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From Nemours' KidsHealth
- How Long Does Acne Last?
- Acne Myths
- A to Z: Dermatitis, Seborrheic
- A to Z: Dermatitis, Atopic
- A to Z: Dermatitis, Contact
- A to Z: Dermatitis
- A to Z: Dermatitis, Infantile Seborrheic
- A to Z Symptom: Rash
- A to Z: Warts
- Tinea (Ringworm, Jock Itch, Athlete's Foot)
- Staph Infections
- Port-Wine Stains
- Molluscum Contagiosum
- Skin, Hair, and Nails
- First Aid: Skin Infections
- First Aid: Warts
First Aid: Skin Infections
Skin abscesses or boils (a collection of pus in the skin) and cellulitis (bacterial infection of the deeper layers of the skin and tissues beneath) are typical childhood skin infections. The usual bacterial culprits in skin infections are strep or staph, and both require medical treatment.
Signs and Symptoms
Of an abscess:
- area of swelling under the skin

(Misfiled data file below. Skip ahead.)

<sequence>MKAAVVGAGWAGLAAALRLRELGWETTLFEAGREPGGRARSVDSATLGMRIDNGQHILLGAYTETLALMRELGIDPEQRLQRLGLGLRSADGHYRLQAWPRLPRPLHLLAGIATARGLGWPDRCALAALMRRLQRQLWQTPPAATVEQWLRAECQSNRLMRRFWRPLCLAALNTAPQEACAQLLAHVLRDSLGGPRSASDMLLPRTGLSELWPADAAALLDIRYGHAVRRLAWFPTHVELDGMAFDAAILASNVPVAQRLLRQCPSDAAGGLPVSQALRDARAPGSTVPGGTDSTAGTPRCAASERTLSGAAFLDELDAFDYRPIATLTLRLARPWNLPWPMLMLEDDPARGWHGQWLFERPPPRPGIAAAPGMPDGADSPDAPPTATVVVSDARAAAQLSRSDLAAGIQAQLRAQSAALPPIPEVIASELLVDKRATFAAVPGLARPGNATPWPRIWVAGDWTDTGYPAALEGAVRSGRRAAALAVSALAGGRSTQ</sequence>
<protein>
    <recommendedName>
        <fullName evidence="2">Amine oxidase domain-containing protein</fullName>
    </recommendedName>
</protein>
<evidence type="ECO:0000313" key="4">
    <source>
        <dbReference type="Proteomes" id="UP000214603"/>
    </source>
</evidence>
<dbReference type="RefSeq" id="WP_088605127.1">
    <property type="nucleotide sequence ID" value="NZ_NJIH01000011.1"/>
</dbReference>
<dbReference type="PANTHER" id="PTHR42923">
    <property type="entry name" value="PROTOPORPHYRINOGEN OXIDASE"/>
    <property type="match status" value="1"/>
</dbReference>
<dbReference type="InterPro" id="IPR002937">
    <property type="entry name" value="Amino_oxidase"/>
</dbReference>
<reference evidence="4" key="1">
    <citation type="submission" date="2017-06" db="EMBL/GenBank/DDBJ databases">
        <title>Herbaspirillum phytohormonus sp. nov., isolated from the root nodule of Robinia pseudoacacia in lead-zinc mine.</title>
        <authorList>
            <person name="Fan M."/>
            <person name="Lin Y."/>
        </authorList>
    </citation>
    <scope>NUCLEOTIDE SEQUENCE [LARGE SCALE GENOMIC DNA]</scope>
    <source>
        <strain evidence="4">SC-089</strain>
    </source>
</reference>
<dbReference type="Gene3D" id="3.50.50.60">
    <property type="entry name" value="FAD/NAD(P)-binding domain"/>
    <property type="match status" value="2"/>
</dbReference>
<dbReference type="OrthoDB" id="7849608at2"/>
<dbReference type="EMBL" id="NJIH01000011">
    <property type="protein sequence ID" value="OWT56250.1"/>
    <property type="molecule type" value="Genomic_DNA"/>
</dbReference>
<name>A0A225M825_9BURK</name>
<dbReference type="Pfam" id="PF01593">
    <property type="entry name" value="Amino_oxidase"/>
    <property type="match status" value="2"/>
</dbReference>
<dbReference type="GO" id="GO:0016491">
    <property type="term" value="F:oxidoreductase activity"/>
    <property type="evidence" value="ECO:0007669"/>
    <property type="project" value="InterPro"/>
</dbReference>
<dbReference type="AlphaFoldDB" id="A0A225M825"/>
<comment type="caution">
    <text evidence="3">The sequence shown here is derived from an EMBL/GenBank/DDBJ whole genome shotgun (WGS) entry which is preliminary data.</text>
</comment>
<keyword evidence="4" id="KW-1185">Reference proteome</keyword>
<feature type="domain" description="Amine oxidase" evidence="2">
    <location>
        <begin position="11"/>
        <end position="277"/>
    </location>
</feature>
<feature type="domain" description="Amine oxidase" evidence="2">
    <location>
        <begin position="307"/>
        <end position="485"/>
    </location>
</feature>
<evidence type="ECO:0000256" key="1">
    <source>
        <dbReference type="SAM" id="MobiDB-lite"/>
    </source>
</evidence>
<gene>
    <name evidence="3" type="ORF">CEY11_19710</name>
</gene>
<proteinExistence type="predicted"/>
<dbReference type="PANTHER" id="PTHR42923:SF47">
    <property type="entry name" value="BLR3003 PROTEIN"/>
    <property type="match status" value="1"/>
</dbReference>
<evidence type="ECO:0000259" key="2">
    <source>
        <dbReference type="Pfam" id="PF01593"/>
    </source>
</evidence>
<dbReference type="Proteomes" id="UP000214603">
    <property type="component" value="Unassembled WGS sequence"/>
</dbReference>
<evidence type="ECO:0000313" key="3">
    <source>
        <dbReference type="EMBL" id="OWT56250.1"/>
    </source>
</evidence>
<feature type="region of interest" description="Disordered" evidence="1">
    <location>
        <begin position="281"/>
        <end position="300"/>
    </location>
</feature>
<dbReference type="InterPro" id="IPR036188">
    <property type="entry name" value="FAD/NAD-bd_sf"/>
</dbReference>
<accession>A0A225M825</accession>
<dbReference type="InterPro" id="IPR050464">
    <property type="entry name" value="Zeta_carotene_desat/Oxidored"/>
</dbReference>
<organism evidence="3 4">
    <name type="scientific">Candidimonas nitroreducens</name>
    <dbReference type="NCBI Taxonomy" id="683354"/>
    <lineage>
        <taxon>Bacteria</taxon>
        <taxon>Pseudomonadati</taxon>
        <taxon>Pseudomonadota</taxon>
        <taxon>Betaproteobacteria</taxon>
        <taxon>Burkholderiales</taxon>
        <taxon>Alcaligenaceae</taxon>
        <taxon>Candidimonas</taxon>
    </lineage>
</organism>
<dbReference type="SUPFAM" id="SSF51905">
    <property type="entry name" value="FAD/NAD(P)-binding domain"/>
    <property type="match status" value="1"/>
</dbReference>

- starts out small and grows bigger gradually
- skin over abscess is warm and red
- painful to the touch
- may have yellow drainage
- a red, inflamed area on the skin that is tender to the touch
- may occur in an area of a scratch or cut
- redness often spreads rapidly over the skin's surface
- a feeling of general sickness
- swollen glands nearby
What to Do
- Teach kids not to pop, pick at, or scratch pimples, pus-filled infections, bug bites, or rashes.
- Give acetaminophen or ibuprofen for discomfort as needed.
Seek Medical Care
If Your Child:
- has an apparent skin infection that is getting larger
- feels sick or has fever or chills
- has red streaks near the infected area
- Wash hands well and often, especially after touching infected areas.
- Clean cuts and scrapes with soap and water, apply an antibiotic ointment, and cover with a bandage.
- Don't share towels, washcloths, razors, or athletic equipment.
Reviewed by: Steven Dowshen, MD
Date reviewed: September 05, 2017